High-level executives from Foxconn, Micron, and AMD are gathering this week in the home state of Indian Prime Minister Narendra Modi for a conference aimed at attracting investments into India’s emerging chip industry. The Indian government’s ambition is to position the country as a major semiconductor manufacturing hub, competing with industry leaders like Taiwan.
Modi will inaugurate the annual SemiconIndia conference in Gandhinagar, Gujarat, on Friday (July 28). Speakers at the three-day event include Young Liu, Chairman of Foxconn; Sanjay Mehrotra, CEO of Micron; and Mark Papermaster, CTO of Advanced Micro Devices.
The demand for chips is soaring, which means that the local market is projected to reach $80 billion by 2028, nearly four times its current size of $23 billion.
Despite Modi’s efforts, progress has been slow. Last year, the government unveiled a $10-billion plan to support domestic chip manufacturing, garnering interest from companies like Foxconn and local conglomerate Vedanta Ltd. However, none of these proposals have come to fruition.
This conference comes shortly after Foxconn withdrew from a $19.5-billion chips joint venture with Vedanta, saying that “the project was not moving fast enough.” Foxconn has since opted to pursue its chip ventures independently.
Two other consortiums, one involving Israel’s Tower Semiconductor, had previously announced plans to invest $3 billion each, but these proposals have also hit roadblocks.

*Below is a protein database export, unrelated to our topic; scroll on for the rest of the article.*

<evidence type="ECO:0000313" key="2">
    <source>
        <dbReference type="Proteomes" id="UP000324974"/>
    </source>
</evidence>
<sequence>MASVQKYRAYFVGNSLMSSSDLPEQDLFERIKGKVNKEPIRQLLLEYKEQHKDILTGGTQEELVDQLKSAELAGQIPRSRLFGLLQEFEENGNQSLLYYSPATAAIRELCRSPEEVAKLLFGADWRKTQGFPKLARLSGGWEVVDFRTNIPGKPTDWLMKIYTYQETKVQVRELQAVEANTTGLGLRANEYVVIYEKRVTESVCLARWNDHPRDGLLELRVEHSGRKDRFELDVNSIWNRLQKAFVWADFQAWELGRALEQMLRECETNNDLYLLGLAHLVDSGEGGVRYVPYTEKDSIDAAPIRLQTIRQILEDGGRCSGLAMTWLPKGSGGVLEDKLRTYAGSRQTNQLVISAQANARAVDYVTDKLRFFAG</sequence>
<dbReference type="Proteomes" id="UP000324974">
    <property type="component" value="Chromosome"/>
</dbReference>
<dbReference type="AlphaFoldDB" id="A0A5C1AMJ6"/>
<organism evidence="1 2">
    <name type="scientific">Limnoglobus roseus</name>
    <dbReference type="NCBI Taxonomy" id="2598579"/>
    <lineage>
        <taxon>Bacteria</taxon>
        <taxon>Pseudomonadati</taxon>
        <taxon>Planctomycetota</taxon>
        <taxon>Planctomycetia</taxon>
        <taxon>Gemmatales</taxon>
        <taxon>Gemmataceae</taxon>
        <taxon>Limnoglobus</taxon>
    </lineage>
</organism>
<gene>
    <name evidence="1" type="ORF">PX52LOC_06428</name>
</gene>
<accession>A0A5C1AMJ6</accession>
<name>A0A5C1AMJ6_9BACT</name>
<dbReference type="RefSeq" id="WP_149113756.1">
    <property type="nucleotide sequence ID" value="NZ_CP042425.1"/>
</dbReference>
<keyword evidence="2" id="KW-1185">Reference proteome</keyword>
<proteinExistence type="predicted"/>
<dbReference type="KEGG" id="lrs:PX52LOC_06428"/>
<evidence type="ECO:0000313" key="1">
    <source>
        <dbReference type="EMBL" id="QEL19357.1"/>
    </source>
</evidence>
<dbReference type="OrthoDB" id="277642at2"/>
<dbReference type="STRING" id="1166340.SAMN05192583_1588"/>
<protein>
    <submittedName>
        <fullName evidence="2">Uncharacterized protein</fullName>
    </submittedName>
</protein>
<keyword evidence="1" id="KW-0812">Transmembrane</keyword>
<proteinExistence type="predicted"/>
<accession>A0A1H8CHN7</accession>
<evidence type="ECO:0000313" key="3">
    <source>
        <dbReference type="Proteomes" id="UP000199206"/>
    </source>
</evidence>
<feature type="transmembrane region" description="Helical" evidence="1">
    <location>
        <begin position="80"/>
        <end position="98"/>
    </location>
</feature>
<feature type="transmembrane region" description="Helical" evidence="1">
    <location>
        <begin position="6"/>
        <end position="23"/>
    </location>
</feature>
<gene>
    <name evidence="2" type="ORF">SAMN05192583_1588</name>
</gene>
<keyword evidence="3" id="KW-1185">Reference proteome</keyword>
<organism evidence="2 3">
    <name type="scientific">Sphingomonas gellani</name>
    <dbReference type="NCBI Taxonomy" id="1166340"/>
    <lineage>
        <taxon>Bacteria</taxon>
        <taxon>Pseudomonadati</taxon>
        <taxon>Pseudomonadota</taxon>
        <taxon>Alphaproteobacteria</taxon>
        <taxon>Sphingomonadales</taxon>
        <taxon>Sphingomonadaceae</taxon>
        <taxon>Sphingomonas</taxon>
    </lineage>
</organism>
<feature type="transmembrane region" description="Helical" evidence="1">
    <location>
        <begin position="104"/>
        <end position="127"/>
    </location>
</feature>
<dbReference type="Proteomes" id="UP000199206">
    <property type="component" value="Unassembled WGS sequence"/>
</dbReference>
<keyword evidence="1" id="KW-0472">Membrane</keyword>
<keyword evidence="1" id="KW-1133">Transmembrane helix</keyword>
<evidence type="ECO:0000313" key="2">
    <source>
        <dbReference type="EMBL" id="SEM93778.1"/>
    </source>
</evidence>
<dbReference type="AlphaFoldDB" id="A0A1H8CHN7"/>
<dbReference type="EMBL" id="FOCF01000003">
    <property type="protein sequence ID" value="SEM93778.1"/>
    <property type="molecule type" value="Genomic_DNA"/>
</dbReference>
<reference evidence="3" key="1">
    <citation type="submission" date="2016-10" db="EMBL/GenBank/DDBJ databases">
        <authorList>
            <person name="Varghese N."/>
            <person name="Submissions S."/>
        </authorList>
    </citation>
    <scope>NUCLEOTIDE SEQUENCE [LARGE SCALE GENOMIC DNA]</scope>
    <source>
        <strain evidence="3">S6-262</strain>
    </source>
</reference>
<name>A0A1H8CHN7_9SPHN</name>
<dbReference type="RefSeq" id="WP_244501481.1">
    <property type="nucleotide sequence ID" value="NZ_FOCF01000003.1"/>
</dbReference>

The government has recently extended another invitation for companies to apply for chip incentives. One promising development is Micron’s announcement in June that it will invest $825 million to construct its first factory in Gujarat, focused on testing and packaging chips rather than manufacturing.
At the conference venue, Micron showcased chip samples and provided QR codes linking to job openings in Gujarat for technicians and wafer dicing process engineers.
While the SemiconIndia conference draws delegates from 23 countries, India’s reputation as a semiconductor manufacturer has yet to be firmly established. Investors face challenges such as slow approvals from various levels of government and a lack of a reliable supply chain for raw materials.
Arun Mampazhy, former India manager of US-based chipmaker GlobalFoundries, emphasised that India still needs to prove itself as a viable destination for chip giants to set up operations, explaining the cautious approach by global giants.
“India is still not a proven ground. Which explains the scepticism of global chip giants to come here and set shop,” he said. CNBCTV18